Carson McCullers, Home for Christmas (#Review)

Carson McCullers, 1959

Carson McCullers, 1959 (photo by Carl Van Vechten, Public domain, via Wikimedia Commons)

As you will guess from the title of this Library of America (LOA) Story of the Week, I meant to post on it closer to Christmas Day than I have in fact achieved. I chose it for two reasons – firstly the obvious seasonal one, and secondly because my first Carson McCullers post was an unusual piece and perhaps not completely reflective of the writer she was. Her story “Home before Christmas”, while nothing like her best-known novels, does get us a bit closer to them.

First, though, some background. LOA’s notes tell us that the story, written in 1949, was the first of a few essays McCullers wrote for magazines like Mademoiselle and Redbook. McCullers’ biographer, Virginia Spencer Carr, says, according to LOA, that “even as a preschooler Carson would be asked what she wanted and the answer was, ‘I want book—lots of books, Mama’.” I suspect many of you reading this will say the same about yourselves. I know I would!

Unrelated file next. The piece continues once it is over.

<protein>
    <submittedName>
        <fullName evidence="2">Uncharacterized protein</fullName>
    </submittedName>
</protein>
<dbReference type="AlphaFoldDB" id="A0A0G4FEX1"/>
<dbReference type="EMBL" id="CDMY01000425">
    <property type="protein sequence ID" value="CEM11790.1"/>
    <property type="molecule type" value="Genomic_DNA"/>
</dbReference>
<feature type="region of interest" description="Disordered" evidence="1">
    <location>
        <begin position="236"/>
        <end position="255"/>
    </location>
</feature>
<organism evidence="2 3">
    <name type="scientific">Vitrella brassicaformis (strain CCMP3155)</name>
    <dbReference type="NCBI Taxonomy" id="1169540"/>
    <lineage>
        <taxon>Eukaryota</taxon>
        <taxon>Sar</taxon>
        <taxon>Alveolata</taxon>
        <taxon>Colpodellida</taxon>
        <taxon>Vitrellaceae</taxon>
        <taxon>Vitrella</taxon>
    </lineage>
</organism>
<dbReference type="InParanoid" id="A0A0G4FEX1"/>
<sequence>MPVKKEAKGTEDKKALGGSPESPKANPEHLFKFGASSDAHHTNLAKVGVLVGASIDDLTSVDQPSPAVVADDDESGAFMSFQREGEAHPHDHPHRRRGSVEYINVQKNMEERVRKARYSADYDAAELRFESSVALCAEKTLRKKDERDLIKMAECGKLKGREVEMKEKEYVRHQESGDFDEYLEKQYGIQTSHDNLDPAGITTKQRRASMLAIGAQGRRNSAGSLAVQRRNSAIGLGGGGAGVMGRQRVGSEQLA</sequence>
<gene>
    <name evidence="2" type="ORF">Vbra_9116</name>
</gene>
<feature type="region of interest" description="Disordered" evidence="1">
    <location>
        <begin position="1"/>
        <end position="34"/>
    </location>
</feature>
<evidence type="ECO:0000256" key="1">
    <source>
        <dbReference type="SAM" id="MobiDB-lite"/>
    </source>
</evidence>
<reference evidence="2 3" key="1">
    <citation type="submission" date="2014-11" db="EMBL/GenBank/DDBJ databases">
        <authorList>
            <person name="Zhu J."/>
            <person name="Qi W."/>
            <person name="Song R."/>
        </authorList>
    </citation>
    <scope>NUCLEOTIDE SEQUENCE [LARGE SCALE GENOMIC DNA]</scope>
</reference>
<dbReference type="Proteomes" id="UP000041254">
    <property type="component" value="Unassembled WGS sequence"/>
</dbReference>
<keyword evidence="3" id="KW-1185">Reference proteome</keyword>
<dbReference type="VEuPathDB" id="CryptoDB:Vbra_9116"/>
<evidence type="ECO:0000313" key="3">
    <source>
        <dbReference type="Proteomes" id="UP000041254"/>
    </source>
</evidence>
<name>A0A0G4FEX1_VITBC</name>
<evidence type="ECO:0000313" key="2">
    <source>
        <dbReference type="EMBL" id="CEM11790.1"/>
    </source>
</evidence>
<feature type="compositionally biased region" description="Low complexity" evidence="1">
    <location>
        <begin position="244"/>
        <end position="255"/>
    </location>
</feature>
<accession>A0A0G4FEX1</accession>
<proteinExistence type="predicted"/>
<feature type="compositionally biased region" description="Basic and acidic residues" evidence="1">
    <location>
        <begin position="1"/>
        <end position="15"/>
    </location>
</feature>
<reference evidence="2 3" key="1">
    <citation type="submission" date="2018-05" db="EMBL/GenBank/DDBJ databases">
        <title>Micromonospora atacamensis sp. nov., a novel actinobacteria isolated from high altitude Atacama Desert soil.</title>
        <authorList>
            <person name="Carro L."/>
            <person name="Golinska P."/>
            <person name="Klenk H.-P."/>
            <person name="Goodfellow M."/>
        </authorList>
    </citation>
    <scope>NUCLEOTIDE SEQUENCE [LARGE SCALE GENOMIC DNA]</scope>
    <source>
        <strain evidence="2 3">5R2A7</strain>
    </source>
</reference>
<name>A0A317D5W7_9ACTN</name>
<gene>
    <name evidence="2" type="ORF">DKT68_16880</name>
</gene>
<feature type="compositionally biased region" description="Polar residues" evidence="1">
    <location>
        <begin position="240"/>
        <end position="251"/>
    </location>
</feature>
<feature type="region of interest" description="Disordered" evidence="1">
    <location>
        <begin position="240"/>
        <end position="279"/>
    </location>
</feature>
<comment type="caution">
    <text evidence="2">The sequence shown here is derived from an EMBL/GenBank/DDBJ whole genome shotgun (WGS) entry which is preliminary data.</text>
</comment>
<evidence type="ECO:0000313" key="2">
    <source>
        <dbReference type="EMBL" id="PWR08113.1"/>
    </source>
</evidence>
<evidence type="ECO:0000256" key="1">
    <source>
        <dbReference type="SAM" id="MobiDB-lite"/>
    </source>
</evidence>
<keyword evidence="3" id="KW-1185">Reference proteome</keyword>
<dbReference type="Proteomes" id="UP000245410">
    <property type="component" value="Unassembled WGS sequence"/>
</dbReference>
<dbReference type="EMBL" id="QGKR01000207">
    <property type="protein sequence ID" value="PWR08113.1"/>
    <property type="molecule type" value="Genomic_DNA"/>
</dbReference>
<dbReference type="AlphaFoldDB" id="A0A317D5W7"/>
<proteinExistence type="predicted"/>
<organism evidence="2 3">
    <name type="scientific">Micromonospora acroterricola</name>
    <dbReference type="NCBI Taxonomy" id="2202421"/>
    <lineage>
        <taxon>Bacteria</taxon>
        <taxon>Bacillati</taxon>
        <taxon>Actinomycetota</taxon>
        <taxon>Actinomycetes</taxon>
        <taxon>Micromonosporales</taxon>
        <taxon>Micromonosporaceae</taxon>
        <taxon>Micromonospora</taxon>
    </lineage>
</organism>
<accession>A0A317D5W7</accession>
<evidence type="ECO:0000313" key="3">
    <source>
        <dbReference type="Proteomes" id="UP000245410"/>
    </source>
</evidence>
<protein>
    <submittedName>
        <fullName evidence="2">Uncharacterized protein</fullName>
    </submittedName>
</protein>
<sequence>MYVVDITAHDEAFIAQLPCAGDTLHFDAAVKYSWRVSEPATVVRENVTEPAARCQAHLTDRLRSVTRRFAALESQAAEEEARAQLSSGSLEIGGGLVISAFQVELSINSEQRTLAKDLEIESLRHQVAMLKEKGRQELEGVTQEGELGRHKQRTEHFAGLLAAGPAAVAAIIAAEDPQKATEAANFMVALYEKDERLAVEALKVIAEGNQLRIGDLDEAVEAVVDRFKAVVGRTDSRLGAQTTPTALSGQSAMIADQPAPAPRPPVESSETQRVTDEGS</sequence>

LOA shares a couple of other stories about the adult Carson and gift-giving – including one that resulted in such a kerfuffle that someone was written out of a will, and another involving Truman Capote. However, they take us further away from the point of THIS story.

“Home for Christmas” was apparently commissioned by Mademoiselle for its 1949 Christmas issue, and was published alongside pieces by food writer MFK Fisher and novelist Jessamyn West (whom I plan to cover here one day via the Library of America). LOA chose to share McCullers’ piece this last Christmas because 2017 was the centenary of McCullers birth.